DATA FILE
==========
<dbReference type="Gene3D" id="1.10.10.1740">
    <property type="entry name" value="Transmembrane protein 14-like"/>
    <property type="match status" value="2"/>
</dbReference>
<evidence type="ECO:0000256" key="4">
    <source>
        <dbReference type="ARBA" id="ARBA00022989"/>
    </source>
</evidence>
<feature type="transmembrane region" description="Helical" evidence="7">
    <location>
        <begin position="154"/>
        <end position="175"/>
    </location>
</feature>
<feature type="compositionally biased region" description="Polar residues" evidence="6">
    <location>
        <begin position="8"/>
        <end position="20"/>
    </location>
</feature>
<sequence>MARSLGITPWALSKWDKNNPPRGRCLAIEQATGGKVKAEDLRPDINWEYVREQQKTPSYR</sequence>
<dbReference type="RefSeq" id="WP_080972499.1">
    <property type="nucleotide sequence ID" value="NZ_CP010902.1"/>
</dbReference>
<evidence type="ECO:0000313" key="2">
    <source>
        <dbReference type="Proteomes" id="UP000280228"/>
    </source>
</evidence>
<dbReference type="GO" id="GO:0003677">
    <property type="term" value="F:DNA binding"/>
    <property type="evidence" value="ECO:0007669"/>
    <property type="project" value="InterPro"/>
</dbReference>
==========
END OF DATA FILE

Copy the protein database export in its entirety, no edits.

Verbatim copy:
<dbReference type="Gene3D" id="1.10.10.1740">
    <property type="entry name" value="Transmembrane protein 14-like"/>
    <property type="match status" value="2"/>
</dbReference>
<evidence type="ECO:0000256" key="4">
    <source>
        <dbReference type="ARBA" id="ARBA00022989"/>
    </source>
</evidence>
<feature type="transmembrane region" description="Helical" evidence="7">
    <location>
        <begin position="154"/>
        <end position="175"/>
    </location>
</feature>
<feature type="compositionally biased region" description="Polar residues" evidence="6">
    <location>
        <begin position="8"/>
        <end position="20"/>
    </location>
</feature>
<sequence>MARSLGITPWALSKWDKNNPPRGRCLAIEQATGGKVKAEDLRPDINWEYVREQQKTPSYR</sequence>
<dbReference type="RefSeq" id="WP_080972499.1">
    <property type="nucleotide sequence ID" value="NZ_CP010902.1"/>
</dbReference>
<evidence type="ECO:0000313" key="2">
    <source>
        <dbReference type="Proteomes" id="UP000280228"/>
    </source>
</evidence>
<dbReference type="GO" id="GO:0003677">
    <property type="term" value="F:DNA binding"/>
    <property type="evidence" value="ECO:0007669"/>
    <property type="project" value="InterPro"/>
</dbReference>